What is it like to live in the aftermath of disaster?
For the people of Fukushima, it means sleepless nights recalling the punishing jolt and “Iron Wave” that ravaged their homes and families.
It means living in limbo and worrying about radiation contamination.
And yet, post-disaster life also is at time to find new jobs, to raise children and to carry on treasured community customs.
This is what a group of San Francisco State University students learned during a reporting trip to Japan. The stories told by disaster survivors are filled with elements of tragedy and trauma, but also recovery and resilience. Now the stories are available online at a special project website, Facing Fukushima: We Are Here.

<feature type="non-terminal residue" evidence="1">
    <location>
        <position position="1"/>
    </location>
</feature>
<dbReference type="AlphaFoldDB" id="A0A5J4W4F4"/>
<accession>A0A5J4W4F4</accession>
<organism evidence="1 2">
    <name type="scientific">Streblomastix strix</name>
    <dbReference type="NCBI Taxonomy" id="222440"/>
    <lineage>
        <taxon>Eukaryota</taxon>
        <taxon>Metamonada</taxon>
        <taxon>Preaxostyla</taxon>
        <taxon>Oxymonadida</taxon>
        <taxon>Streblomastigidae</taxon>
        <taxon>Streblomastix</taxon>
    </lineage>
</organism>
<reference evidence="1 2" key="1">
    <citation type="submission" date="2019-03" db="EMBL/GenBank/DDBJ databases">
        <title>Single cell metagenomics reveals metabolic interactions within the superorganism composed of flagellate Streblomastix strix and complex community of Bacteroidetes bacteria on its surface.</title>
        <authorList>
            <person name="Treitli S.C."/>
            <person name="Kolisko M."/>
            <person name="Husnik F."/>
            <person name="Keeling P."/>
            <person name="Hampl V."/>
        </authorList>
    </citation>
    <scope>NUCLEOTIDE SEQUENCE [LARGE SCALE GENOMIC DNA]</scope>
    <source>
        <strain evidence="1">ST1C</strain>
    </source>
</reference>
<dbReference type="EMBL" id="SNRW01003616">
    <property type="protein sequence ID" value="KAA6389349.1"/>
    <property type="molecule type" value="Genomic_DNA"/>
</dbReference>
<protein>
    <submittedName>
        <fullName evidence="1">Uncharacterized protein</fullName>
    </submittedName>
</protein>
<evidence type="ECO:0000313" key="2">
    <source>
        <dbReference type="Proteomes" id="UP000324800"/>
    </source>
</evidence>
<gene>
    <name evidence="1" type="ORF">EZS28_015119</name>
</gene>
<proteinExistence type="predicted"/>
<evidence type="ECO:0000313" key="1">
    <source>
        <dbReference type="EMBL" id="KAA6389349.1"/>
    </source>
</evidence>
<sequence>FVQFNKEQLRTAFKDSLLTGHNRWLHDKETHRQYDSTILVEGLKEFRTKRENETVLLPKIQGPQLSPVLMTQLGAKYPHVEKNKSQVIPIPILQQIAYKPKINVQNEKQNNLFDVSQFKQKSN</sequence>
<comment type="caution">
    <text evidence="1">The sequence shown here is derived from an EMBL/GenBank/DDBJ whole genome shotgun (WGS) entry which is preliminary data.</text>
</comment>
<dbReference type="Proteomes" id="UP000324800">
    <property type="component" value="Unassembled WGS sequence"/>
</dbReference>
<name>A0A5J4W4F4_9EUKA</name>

The project was organized by the Dilena Takeyama Center in collaboration with the Ambassadors Program of the Fukushima University International Center. Funding was provided by the Sasakawa Peace Foundation.
The students in the project were Guadalupe González, Gavin McIntyre, Corinne Morier, Lorisa Salvatin, Debbie Svoboda and Natalie Yemenidjian. The team was joined by Ali Budner, a reporter with KALW Public Radio. Project leaders were Jon Funabiki, a professor of journalism and executive director of the Dilena Takeyama Center, and Sachi Cunningham, an assistant professor of journalism.